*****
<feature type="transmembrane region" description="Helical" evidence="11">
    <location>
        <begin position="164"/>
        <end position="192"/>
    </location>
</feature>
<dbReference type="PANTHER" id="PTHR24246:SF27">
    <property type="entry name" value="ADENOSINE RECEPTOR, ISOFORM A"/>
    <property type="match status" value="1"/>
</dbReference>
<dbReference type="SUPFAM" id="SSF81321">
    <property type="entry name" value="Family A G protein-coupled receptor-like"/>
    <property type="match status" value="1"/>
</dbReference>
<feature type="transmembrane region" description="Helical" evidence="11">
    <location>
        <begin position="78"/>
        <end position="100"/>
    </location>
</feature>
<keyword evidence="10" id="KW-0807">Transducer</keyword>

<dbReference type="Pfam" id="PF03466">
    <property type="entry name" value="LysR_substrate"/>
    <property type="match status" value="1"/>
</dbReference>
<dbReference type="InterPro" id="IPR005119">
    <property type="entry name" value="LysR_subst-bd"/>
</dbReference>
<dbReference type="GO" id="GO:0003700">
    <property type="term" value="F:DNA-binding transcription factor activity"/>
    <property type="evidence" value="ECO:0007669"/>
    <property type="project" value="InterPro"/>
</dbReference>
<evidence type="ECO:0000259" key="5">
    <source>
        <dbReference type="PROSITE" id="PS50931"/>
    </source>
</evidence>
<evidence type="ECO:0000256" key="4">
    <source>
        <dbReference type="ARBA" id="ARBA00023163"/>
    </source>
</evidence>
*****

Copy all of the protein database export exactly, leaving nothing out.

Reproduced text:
<feature type="transmembrane region" description="Helical" evidence="11">
    <location>
        <begin position="164"/>
        <end position="192"/>
    </location>
</feature>
<dbReference type="PANTHER" id="PTHR24246:SF27">
    <property type="entry name" value="ADENOSINE RECEPTOR, ISOFORM A"/>
    <property type="match status" value="1"/>
</dbReference>
<dbReference type="SUPFAM" id="SSF81321">
    <property type="entry name" value="Family A G protein-coupled receptor-like"/>
    <property type="match status" value="1"/>
</dbReference>
<feature type="transmembrane region" description="Helical" evidence="11">
    <location>
        <begin position="78"/>
        <end position="100"/>
    </location>
</feature>
<keyword evidence="10" id="KW-0807">Transducer</keyword>

<dbReference type="Pfam" id="PF03466">
    <property type="entry name" value="LysR_substrate"/>
    <property type="match status" value="1"/>
</dbReference>
<dbReference type="InterPro" id="IPR005119">
    <property type="entry name" value="LysR_subst-bd"/>
</dbReference>
<dbReference type="GO" id="GO:0003700">
    <property type="term" value="F:DNA-binding transcription factor activity"/>
    <property type="evidence" value="ECO:0007669"/>
    <property type="project" value="InterPro"/>
</dbReference>
<evidence type="ECO:0000259" key="5">
    <source>
        <dbReference type="PROSITE" id="PS50931"/>
    </source>
</evidence>
<evidence type="ECO:0000256" key="4">
    <source>
        <dbReference type="ARBA" id="ARBA00023163"/>
    </source>
</evidence>